Steps on the Path to Public/Private Long-Term Care Financing

Yesterday, the CEO of the nation’s largest long-term care insurance company, Genworth, acknowledged the US needs a new model of LTC insurance that includes some government role.  Tom  McInerney estimated that between half and two-thirds of Americans simply cannot afford to buy insurance in the traditional private market.  A 50-something can expect to pay an average of $2,500-$3,000-a-year for a typical policy ($150-a-day for three years, with inflation protection).

And that’s not the only problem. It is impossible to buy private insurance to protect against truly catastrophic long-term care risk of more than 10 years and difficult to buy coverage for more than five years. And perhaps as many as one-quarter of those who would like to buy can’t: They cannot pass the medical underwriting necessary to qualify for insurance.

Some are buying more affordable but very limited policies that cover perhaps $50-a-day for six months or a year, and others are purchasing combo products that merge life insurance and long-term care coverage in various ways. But, for the most part, traditional long-term care insurance is struggling. Few consumers want to buy it and few companies want to sell it.

Currently, only about 12 percent of older Americans have long-term care insurance, and the industry is selling fewer than 200,000 policies a year.  The long-term care needs of most people are being met largely because of hands-on help from family members and friends. Those who require paid care typically pay out-of-pocket. Many will drain their resources and eventually rely on Medicaid for services and supports (while the rules vary by state, individuals are usually not eligible for Medicaid benefits until they are down to their last $2,000 in financial assets).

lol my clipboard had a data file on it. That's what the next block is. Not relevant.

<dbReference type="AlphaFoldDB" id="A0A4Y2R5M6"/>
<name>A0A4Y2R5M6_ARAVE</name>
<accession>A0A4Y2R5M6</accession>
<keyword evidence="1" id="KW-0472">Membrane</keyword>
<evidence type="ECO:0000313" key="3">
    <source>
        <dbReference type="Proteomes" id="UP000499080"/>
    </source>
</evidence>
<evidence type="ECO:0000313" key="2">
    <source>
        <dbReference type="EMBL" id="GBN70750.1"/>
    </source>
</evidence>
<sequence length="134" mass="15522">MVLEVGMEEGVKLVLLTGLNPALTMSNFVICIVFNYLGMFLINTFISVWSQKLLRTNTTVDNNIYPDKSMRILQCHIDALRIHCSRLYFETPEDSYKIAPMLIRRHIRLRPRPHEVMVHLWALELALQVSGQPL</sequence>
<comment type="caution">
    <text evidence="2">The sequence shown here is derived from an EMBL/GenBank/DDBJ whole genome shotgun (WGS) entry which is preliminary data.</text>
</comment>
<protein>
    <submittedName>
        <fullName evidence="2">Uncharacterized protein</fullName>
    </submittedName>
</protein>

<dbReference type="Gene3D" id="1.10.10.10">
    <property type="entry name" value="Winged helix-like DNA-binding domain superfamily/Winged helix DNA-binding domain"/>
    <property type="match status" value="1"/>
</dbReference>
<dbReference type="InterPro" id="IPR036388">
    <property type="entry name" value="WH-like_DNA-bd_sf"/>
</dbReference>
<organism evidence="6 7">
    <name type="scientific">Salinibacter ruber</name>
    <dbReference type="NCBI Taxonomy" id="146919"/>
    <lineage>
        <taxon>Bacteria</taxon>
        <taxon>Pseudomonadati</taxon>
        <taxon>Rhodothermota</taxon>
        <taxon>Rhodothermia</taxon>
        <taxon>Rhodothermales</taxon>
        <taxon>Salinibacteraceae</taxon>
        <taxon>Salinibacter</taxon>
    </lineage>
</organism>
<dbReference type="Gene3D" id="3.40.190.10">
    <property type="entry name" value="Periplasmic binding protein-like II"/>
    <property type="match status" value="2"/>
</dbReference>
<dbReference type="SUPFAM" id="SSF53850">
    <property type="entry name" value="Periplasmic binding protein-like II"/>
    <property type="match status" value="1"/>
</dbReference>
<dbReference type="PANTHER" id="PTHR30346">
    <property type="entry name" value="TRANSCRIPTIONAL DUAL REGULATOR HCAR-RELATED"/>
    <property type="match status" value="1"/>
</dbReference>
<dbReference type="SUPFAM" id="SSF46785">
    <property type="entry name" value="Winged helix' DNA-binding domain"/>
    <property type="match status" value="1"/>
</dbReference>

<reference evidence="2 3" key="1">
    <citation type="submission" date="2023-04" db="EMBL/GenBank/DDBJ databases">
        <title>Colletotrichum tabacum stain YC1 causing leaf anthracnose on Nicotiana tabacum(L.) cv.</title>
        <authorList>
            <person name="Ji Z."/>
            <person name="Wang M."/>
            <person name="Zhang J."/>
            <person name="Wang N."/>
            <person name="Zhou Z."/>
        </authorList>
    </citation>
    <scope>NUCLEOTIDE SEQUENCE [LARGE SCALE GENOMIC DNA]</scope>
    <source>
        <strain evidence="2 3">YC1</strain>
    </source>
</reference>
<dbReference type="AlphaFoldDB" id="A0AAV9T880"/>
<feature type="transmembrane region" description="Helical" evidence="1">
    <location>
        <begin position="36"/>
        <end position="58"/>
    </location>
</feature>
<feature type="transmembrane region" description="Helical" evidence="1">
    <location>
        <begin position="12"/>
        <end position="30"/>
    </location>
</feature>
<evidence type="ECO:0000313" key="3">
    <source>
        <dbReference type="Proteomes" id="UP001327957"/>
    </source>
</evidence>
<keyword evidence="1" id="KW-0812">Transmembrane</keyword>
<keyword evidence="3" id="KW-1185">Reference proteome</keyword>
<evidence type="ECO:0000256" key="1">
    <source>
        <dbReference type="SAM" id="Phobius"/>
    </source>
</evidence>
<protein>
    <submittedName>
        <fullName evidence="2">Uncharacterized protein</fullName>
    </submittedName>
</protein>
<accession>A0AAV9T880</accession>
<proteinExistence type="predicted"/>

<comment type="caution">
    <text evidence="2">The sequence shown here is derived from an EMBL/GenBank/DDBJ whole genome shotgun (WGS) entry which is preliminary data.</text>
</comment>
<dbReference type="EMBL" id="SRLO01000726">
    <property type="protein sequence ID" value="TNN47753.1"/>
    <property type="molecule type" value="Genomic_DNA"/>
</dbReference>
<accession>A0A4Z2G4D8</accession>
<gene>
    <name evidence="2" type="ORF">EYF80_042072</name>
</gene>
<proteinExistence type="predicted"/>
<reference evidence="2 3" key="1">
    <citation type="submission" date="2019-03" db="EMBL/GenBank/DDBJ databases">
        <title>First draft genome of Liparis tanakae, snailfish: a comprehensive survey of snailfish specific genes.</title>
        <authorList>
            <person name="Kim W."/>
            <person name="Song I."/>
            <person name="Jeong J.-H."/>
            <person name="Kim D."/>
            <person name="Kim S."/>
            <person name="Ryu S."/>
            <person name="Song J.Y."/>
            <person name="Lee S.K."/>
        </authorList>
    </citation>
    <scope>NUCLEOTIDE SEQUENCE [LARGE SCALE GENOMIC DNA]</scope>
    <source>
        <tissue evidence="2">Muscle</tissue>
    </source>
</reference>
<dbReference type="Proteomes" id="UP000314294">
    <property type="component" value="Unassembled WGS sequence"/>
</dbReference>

McInerney spoke yesterday on a panel sponsored by the Hamilton Project at the Brookings Institution. Tom, Brookings scholar Alice Rivlin, and I were asked to comment on a new financing proposal  developed by UCLA economist Wes Yin.

Yin’s plan would enhance private long-term care insurance through two main mechanisms. The first would provide income-related government subsidies to help people buy private insurance. The second would establish government reinsurance (through a model known as shared risk-corridors) to protect private carriers against unexpected financial and system-wide risks.

In addition, Yin would make other changes to the insurance market, including standardizing policies, allowing penalty-free withdrawals from retirement plans for the purchase of insurance, and encouraging employers to offer private LTC coverage to their workers.

All these changes are likely to reduce premiums. And that, in turn, might increase sales of private insurance. But participation in the program would remain voluntary, and I’m not sure how many more people would buy without additional incentives.

For instance, the progressive subsidy (which would go directly to insurers but be reflected in lower premiums) would be targeted to low- and moderate-income people.  Moving them to insurance could reduce Medicaid costs. But getting premiums low enough to convince them to buy would require very large government subsidies.

By contrast, permitting penalty-free withdrawals from retirement plans would help higher-income consumers (those most likely to have sufficient balances for such purchases to make sense). This initiative would cost the government relatively little, but may reward some people who’d buy anyway. Plus, the reduction in Medicaid costs would be small since few high-income, high-wealth seniors ever end up on the program.

Yin’s proposal is one of many aimed at improving the nation’s deeply flawed system for financing long-term care. Like nearly all others, it contemplates a larger– or at least different– role for government beyond Medicaid. And Genworth’s McInerney, a powerful industry voice, is welcoming that role—at least in theory.

It won’t be easy to define where government fits in a way that satisfies insurance companies, consumers, taxpayers, and providers. But there is a growing consensus that private insurance alone cannot protect us against the risk of needing long-term care, especially for many years. And that’s an important step forward.

By | 2015-06-24T15:36:34+00:00 June 24th, 2015|long-term care insurance|1 Comment

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  1. […] nation’s largest long-term care insurer, estimates that between half and two-thirds of Americans can’t afford to buy in the traditional long-term care insurance market. A 60-year-old married couple would pay $3,930 […]

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